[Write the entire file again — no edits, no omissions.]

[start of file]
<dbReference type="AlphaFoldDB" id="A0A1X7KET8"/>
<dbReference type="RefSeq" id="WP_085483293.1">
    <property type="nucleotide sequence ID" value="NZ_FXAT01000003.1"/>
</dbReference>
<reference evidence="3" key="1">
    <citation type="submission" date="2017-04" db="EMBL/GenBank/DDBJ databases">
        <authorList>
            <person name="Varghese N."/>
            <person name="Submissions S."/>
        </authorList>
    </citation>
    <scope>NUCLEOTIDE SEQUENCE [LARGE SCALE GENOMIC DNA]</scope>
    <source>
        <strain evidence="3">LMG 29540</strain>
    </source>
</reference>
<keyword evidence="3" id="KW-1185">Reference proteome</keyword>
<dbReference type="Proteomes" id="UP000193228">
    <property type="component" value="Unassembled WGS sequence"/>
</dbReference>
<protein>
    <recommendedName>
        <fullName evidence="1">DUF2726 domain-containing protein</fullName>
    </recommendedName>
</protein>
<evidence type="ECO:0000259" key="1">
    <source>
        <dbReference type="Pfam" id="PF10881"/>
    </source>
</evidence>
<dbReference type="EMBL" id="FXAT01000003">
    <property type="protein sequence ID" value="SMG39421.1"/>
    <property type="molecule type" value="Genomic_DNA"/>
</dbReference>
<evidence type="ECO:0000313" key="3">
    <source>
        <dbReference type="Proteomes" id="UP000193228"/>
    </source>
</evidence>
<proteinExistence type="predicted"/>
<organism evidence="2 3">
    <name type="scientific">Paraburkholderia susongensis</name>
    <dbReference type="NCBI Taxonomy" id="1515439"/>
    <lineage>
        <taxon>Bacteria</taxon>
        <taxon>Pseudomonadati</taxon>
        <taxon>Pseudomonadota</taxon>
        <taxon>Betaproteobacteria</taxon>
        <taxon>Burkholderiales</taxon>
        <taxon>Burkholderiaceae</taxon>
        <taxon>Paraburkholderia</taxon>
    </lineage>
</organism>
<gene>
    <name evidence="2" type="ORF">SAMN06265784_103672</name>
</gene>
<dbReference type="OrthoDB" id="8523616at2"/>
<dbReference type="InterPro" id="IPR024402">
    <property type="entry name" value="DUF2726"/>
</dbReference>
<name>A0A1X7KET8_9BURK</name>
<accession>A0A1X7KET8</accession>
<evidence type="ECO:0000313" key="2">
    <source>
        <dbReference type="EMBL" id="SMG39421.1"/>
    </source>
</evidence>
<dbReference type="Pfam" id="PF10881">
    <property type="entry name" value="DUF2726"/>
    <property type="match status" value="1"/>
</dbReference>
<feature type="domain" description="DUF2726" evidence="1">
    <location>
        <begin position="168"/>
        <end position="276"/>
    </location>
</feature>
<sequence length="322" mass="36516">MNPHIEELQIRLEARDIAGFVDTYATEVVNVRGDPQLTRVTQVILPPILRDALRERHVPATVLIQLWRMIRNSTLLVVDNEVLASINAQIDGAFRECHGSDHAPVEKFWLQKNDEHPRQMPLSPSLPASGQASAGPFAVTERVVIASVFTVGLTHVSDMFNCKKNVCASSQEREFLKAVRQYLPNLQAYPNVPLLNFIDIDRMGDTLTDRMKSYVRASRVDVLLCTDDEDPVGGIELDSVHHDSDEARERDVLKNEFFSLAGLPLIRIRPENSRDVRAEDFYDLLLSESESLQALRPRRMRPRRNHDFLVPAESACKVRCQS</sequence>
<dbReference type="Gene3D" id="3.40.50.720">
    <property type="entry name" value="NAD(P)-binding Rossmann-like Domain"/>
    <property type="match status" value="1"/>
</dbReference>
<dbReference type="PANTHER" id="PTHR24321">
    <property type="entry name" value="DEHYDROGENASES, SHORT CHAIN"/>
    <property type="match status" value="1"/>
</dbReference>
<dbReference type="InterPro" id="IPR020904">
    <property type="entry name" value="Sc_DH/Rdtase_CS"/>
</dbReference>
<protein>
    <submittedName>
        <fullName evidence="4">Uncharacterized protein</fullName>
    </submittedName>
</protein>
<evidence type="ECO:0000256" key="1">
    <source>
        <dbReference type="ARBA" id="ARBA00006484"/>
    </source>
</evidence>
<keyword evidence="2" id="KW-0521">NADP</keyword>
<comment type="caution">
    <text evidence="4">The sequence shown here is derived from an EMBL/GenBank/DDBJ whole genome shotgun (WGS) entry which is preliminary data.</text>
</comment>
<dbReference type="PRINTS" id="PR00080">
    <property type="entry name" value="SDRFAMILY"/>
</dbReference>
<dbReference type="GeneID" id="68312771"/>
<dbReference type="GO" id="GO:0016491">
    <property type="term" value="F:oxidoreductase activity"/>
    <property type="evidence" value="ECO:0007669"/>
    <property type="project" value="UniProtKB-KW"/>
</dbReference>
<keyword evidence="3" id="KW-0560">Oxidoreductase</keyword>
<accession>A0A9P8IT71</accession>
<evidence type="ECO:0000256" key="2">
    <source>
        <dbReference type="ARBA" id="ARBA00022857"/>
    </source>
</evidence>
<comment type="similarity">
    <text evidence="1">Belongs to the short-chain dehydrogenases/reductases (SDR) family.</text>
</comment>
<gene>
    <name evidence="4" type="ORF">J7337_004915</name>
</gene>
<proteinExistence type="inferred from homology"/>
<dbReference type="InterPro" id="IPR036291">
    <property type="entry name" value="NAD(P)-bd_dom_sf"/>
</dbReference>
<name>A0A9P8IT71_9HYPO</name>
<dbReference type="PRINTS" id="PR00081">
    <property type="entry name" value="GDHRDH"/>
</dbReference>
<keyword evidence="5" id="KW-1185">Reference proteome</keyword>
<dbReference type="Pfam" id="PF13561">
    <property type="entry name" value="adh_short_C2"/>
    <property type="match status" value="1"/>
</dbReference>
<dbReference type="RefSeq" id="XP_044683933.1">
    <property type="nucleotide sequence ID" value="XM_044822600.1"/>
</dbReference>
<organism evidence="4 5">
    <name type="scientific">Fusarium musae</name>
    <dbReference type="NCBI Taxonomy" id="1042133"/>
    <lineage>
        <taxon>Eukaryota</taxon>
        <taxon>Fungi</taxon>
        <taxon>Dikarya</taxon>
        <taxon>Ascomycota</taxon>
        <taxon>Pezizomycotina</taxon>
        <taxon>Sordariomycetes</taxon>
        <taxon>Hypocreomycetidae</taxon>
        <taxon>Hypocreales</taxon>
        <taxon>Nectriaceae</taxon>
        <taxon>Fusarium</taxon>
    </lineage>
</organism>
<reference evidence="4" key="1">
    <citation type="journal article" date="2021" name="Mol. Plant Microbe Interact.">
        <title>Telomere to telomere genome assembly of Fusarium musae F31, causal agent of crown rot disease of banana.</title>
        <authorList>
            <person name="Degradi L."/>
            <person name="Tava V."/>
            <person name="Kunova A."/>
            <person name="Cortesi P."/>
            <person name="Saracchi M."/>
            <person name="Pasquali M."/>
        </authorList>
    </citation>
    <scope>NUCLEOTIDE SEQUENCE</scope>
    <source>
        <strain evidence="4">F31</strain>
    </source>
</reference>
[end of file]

<dbReference type="AlphaFoldDB" id="A0A1X7KET8"/>
<dbReference type="RefSeq" id="WP_085483293.1">
    <property type="nucleotide sequence ID" value="NZ_FXAT01000003.1"/>
</dbReference>
<reference evidence="3" key="1">
    <citation type="submission" date="2017-04" db="EMBL/GenBank/DDBJ databases">
        <authorList>
            <person name="Varghese N."/>
            <person name="Submissions S."/>
        </authorList>
    </citation>
    <scope>NUCLEOTIDE SEQUENCE [LARGE SCALE GENOMIC DNA]</scope>
    <source>
        <strain evidence="3">LMG 29540</strain>
    </source>
</reference>
<keyword evidence="3" id="KW-1185">Reference proteome</keyword>
<dbReference type="Proteomes" id="UP000193228">
    <property type="component" value="Unassembled WGS sequence"/>
</dbReference>
<protein>
    <recommendedName>
        <fullName evidence="1">DUF2726 domain-containing protein</fullName>
    </recommendedName>
</protein>
<evidence type="ECO:0000259" key="1">
    <source>
        <dbReference type="Pfam" id="PF10881"/>
    </source>
</evidence>
<dbReference type="EMBL" id="FXAT01000003">
    <property type="protein sequence ID" value="SMG39421.1"/>
    <property type="molecule type" value="Genomic_DNA"/>
</dbReference>
<evidence type="ECO:0000313" key="3">
    <source>
        <dbReference type="Proteomes" id="UP000193228"/>
    </source>
</evidence>
<proteinExistence type="predicted"/>
<organism evidence="2 3">
    <name type="scientific">Paraburkholderia susongensis</name>
    <dbReference type="NCBI Taxonomy" id="1515439"/>
    <lineage>
        <taxon>Bacteria</taxon>
        <taxon>Pseudomonadati</taxon>
        <taxon>Pseudomonadota</taxon>
        <taxon>Betaproteobacteria</taxon>
        <taxon>Burkholderiales</taxon>
        <taxon>Burkholderiaceae</taxon>
        <taxon>Paraburkholderia</taxon>
    </lineage>
</organism>
<gene>
    <name evidence="2" type="ORF">SAMN06265784_103672</name>
</gene>
<dbReference type="OrthoDB" id="8523616at2"/>
<dbReference type="InterPro" id="IPR024402">
    <property type="entry name" value="DUF2726"/>
</dbReference>
<name>A0A1X7KET8_9BURK</name>
<accession>A0A1X7KET8</accession>
<evidence type="ECO:0000313" key="2">
    <source>
        <dbReference type="EMBL" id="SMG39421.1"/>
    </source>
</evidence>
<dbReference type="Pfam" id="PF10881">
    <property type="entry name" value="DUF2726"/>
    <property type="match status" value="1"/>
</dbReference>
<feature type="domain" description="DUF2726" evidence="1">
    <location>
        <begin position="168"/>
        <end position="276"/>
    </location>
</feature>
<sequence length="322" mass="36516">MNPHIEELQIRLEARDIAGFVDTYATEVVNVRGDPQLTRVTQVILPPILRDALRERHVPATVLIQLWRMIRNSTLLVVDNEVLASINAQIDGAFRECHGSDHAPVEKFWLQKNDEHPRQMPLSPSLPASGQASAGPFAVTERVVIASVFTVGLTHVSDMFNCKKNVCASSQEREFLKAVRQYLPNLQAYPNVPLLNFIDIDRMGDTLTDRMKSYVRASRVDVLLCTDDEDPVGGIELDSVHHDSDEARERDVLKNEFFSLAGLPLIRIRPENSRDVRAEDFYDLLLSESESLQALRPRRMRPRRNHDFLVPAESACKVRCQS</sequence>
<dbReference type="Gene3D" id="3.40.50.720">
    <property type="entry name" value="NAD(P)-binding Rossmann-like Domain"/>
    <property type="match status" value="1"/>
</dbReference>
<dbReference type="PANTHER" id="PTHR24321">
    <property type="entry name" value="DEHYDROGENASES, SHORT CHAIN"/>
    <property type="match status" value="1"/>
</dbReference>
<dbReference type="InterPro" id="IPR020904">
    <property type="entry name" value="Sc_DH/Rdtase_CS"/>
</dbReference>
<protein>
    <submittedName>
        <fullName evidence="4">Uncharacterized protein</fullName>
    </submittedName>
</protein>
<evidence type="ECO:0000256" key="1">
    <source>
        <dbReference type="ARBA" id="ARBA00006484"/>
    </source>
</evidence>
<keyword evidence="2" id="KW-0521">NADP</keyword>
<comment type="caution">
    <text evidence="4">The sequence shown here is derived from an EMBL/GenBank/DDBJ whole genome shotgun (WGS) entry which is preliminary data.</text>
</comment>
<dbReference type="PRINTS" id="PR00080">
    <property type="entry name" value="SDRFAMILY"/>
</dbReference>
<dbReference type="GeneID" id="68312771"/>
<dbReference type="GO" id="GO:0016491">
    <property type="term" value="F:oxidoreductase activity"/>
    <property type="evidence" value="ECO:0007669"/>
    <property type="project" value="UniProtKB-KW"/>
</dbReference>
<keyword evidence="3" id="KW-0560">Oxidoreductase</keyword>
<accession>A0A9P8IT71</accession>
<evidence type="ECO:0000256" key="2">
    <source>
        <dbReference type="ARBA" id="ARBA00022857"/>
    </source>
</evidence>
<comment type="similarity">
    <text evidence="1">Belongs to the short-chain dehydrogenases/reductases (SDR) family.</text>
</comment>
<gene>
    <name evidence="4" type="ORF">J7337_004915</name>
</gene>
<proteinExistence type="inferred from homology"/>
<dbReference type="InterPro" id="IPR036291">
    <property type="entry name" value="NAD(P)-bd_dom_sf"/>
</dbReference>
<name>A0A9P8IT71_9HYPO</name>
<dbReference type="PRINTS" id="PR00081">
    <property type="entry name" value="GDHRDH"/>
</dbReference>
<keyword evidence="5" id="KW-1185">Reference proteome</keyword>
<dbReference type="Pfam" id="PF13561">
    <property type="entry name" value="adh_short_C2"/>
    <property type="match status" value="1"/>
</dbReference>
<dbReference type="RefSeq" id="XP_044683933.1">
    <property type="nucleotide sequence ID" value="XM_044822600.1"/>
</dbReference>
<organism evidence="4 5">
    <name type="scientific">Fusarium musae</name>
    <dbReference type="NCBI Taxonomy" id="1042133"/>
    <lineage>
        <taxon>Eukaryota</taxon>
        <taxon>Fungi</taxon>
        <taxon>Dikarya</taxon>
        <taxon>Ascomycota</taxon>
        <taxon>Pezizomycotina</taxon>
        <taxon>Sordariomycetes</taxon>
        <taxon>Hypocreomycetidae</taxon>
        <taxon>Hypocreales</taxon>
        <taxon>Nectriaceae</taxon>
        <taxon>Fusarium</taxon>
    </lineage>
</organism>
<reference evidence="4" key="1">
    <citation type="journal article" date="2021" name="Mol. Plant Microbe Interact.">
        <title>Telomere to telomere genome assembly of Fusarium musae F31, causal agent of crown rot disease of banana.</title>
        <authorList>
            <person name="Degradi L."/>
            <person name="Tava V."/>
            <person name="Kunova A."/>
            <person name="Cortesi P."/>
            <person name="Saracchi M."/>
            <person name="Pasquali M."/>
        </authorList>
    </citation>
    <scope>NUCLEOTIDE SEQUENCE</scope>
    <source>
        <strain evidence="4">F31</strain>
    </source>
</reference>